(Click the chart for an enlargement)

A few observations from this table:

  1. Hardest hit categories:
    1. Concerts, sports events, movie theatres, casinos, cruises, and amusement parks pose high risks of infection and could easily be avoided for a year or two. Therefore, they are likely to recover more slowly than other categories.
    2. Activities that do not on their own seem infectious are still likely to experience a large drop in demand because they are destinations that require flying. For example, tourist attractions such as the Grand Canyon.
    3. Hotels and other hospitality businesses that rely on customers in driving distance may experience a solid recovery, as the risk of infection is moderate, and they may replace vacations that require flying.
  2. Food services: While almost 60 percent of job loss in March’s job report came from the food and drink industry, we expect the industry to make a significant recovery after pandemic restrictions are lifted. But full-service restaurants may recover more slowly than fast-food establishments because they are more discretionary and typically involve more exposure. In addition, about 30 percent of spending on breakfast and lunch in full-service restaurants comes from older households (head of household is 65 or older), which are expected to cut back more than younger consumers.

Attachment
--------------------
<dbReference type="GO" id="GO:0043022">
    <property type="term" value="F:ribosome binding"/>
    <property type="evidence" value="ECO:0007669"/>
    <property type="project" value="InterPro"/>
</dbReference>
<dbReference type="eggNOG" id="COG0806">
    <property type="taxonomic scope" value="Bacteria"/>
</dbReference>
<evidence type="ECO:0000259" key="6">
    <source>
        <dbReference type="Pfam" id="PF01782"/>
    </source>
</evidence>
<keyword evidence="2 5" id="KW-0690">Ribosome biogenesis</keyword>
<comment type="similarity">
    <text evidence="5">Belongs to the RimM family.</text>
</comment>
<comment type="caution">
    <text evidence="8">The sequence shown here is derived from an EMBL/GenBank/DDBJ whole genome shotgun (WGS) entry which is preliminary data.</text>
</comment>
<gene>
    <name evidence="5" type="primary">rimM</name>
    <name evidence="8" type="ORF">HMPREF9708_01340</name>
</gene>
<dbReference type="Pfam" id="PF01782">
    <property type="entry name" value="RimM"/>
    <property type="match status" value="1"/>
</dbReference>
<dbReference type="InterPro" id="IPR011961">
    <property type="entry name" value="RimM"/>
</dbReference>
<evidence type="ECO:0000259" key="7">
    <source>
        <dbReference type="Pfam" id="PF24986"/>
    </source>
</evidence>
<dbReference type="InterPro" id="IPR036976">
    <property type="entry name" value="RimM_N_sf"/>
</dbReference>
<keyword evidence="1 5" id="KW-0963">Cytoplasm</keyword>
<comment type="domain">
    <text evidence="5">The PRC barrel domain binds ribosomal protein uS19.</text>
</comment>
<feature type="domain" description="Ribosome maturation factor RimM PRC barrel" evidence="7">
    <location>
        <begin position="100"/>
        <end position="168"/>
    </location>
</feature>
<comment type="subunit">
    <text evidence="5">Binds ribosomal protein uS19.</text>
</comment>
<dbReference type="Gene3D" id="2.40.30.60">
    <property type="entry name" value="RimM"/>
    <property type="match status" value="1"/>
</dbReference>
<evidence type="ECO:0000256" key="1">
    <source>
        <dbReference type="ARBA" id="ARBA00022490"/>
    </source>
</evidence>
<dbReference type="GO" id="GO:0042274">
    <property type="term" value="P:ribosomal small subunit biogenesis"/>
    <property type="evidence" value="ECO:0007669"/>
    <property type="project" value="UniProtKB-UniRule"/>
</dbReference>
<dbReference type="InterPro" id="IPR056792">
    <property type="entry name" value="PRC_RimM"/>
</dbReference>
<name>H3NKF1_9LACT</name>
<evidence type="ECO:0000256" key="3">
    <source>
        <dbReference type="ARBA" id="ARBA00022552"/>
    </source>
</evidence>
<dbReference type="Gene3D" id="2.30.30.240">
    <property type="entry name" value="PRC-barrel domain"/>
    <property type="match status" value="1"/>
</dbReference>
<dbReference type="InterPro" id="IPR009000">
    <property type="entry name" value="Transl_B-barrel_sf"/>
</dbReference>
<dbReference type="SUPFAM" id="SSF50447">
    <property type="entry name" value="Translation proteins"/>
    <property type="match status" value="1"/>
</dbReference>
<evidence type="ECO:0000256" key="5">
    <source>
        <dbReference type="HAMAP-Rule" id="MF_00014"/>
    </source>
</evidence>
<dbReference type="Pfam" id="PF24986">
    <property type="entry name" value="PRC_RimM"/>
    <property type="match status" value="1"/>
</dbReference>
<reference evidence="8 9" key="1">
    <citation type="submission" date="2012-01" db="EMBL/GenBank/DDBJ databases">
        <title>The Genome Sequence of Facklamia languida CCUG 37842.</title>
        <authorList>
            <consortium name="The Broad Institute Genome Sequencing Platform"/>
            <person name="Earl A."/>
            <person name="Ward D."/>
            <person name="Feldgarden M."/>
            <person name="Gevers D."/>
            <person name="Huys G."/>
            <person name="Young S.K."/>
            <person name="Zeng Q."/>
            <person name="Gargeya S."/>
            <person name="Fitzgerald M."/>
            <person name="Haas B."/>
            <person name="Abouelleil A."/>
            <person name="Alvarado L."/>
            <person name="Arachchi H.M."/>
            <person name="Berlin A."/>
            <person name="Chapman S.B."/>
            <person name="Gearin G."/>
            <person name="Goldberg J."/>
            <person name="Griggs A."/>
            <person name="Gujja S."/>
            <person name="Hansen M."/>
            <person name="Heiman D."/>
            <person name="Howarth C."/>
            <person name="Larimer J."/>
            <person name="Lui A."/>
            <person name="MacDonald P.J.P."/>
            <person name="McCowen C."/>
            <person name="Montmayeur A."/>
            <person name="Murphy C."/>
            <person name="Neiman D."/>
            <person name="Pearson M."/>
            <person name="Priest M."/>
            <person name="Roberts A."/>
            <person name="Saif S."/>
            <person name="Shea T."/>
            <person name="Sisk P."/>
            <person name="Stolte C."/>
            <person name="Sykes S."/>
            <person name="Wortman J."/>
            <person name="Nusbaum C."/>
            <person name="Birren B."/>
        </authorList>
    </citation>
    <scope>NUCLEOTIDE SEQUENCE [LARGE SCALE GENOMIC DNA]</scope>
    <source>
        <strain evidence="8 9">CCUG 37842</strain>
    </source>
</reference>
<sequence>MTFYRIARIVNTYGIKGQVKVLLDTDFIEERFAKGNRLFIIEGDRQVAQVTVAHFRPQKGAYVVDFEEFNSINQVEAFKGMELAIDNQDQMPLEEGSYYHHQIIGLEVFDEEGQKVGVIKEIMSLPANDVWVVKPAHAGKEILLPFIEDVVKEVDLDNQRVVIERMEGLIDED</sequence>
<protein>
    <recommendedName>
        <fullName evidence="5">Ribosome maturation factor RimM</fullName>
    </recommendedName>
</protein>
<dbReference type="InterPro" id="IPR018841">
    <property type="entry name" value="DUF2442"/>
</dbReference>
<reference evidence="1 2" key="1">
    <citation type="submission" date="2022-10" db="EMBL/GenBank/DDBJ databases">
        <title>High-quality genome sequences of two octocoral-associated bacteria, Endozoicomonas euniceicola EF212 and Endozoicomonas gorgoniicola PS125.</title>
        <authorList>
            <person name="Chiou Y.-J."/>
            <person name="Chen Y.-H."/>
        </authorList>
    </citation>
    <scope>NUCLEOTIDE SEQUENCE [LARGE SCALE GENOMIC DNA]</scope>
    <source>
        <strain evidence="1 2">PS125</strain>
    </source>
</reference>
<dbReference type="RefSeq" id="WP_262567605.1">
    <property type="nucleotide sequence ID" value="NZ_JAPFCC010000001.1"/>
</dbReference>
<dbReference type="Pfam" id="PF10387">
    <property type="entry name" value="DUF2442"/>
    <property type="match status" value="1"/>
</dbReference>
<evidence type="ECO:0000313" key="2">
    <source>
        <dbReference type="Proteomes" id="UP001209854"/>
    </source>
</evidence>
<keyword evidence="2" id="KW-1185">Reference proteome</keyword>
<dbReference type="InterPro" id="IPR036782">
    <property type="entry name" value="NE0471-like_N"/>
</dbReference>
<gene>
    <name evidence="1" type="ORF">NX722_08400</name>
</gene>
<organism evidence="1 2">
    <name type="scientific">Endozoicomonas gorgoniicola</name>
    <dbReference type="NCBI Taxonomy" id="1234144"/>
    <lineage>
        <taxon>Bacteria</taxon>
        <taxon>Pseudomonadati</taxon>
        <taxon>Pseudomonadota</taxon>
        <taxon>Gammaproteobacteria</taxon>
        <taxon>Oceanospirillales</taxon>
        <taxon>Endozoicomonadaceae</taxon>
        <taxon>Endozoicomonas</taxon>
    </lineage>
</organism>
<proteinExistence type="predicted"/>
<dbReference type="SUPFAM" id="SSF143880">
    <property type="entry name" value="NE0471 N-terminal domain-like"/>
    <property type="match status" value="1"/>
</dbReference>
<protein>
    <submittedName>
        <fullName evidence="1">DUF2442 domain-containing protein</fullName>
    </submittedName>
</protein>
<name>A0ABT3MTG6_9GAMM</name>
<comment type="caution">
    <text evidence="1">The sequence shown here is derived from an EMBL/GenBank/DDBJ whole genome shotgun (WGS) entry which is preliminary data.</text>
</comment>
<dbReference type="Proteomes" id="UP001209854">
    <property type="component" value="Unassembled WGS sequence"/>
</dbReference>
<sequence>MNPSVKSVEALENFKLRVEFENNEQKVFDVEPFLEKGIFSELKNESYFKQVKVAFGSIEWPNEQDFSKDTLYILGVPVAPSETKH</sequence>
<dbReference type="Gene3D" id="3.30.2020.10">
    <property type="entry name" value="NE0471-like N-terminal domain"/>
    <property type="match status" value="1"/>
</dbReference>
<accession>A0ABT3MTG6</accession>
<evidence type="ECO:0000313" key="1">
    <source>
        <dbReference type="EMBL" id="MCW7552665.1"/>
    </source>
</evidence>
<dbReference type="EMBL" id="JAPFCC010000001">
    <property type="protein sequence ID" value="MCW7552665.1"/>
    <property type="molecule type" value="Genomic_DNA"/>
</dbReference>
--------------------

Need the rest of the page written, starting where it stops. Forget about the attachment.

3. Other categories: Many consumption categories beyond those above are likely to be affected by social distancing:
    1. Major life changes such as moving to a new home or to assisted living or nursing care facilities or home remodeling and renovation may see a large drop in demand as those activities involve a high risk of infection and can often be postponed. These consumption categories are also dominated by older consumers.